Based on the “real life is stranger than fiction” story of the Baekeland family, heirs to the Bakelite fortune, this elegant and understated film shows the violence and brutality simmering beneath the surface of elite society, much like an Edith Wharton or Henry James novel. With all of the sexual politics, lies, betrayal, murder and incest involved with this crazy family, the movie was too elegant and understated for my taste. Maybe I’m a victim of the MTV/Internet age, but I was hoping Savage Grace would veer more toward Wild Things than The Remains of the Day territory.

I can definitely appreciate subtlety in movies, but some key plot points were almost too subtle to catch if you didn’t already have some knowledge of the case. Some more exposition about Barbara’s jealousy, Brooks’ motives and Tony’s mental illness might have made the story and characters more compelling.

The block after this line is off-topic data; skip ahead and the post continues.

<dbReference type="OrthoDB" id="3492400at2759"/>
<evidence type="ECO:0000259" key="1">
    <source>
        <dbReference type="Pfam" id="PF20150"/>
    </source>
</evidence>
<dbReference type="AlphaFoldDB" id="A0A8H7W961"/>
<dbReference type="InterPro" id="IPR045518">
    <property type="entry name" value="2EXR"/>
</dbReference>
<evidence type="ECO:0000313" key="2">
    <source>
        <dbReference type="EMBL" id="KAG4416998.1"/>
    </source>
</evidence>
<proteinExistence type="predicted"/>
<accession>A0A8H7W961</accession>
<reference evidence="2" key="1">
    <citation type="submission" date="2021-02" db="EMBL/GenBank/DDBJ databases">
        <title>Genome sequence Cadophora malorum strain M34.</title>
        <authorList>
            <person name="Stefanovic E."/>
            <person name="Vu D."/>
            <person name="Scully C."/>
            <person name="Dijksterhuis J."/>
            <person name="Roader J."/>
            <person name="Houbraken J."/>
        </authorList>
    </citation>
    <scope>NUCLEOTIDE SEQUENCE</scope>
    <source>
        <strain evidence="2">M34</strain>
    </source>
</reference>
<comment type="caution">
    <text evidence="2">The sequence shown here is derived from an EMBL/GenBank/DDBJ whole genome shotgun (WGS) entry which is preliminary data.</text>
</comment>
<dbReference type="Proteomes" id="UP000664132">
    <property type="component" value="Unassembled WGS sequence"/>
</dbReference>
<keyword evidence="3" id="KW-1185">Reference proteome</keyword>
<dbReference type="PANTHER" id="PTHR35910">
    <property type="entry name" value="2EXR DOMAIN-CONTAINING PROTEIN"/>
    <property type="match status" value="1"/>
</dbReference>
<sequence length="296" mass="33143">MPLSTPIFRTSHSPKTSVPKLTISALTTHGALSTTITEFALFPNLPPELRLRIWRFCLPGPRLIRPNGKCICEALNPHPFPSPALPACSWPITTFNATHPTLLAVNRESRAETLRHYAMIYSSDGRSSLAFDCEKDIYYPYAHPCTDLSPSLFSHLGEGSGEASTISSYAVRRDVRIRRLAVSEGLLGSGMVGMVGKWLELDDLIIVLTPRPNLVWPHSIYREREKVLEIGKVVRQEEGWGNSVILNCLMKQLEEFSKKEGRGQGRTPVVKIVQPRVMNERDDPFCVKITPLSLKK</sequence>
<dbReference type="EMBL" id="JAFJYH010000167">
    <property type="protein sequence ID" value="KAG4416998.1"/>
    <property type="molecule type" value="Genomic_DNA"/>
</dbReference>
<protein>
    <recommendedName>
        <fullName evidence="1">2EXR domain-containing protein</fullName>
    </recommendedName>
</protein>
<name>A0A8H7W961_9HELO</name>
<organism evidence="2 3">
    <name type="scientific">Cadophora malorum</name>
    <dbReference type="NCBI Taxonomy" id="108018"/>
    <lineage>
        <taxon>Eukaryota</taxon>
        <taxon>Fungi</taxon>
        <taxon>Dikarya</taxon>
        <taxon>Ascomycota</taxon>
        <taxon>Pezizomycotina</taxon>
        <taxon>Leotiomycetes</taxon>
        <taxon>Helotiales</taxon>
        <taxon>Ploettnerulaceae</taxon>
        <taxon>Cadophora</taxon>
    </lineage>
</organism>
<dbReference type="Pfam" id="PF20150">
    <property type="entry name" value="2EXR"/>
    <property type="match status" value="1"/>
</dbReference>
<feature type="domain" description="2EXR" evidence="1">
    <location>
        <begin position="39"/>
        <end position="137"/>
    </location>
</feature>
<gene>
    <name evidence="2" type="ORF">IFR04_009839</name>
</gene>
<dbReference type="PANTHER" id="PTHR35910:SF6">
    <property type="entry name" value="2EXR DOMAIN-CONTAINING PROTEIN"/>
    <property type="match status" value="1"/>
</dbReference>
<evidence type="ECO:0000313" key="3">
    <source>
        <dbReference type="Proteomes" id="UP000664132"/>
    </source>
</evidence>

All in all, it’s a fine movie about a messed-up family, who will probably be profiled on truTV or A&E soon. As always, Julianne Moore is excellent and I’m sure she will be listed on some critics’ lists at the end of the year. In the season of popcorn movies with no complexity, many of us will welcome a movie with some.

Grade: B-

Savage Grace releases in select theaters June 13.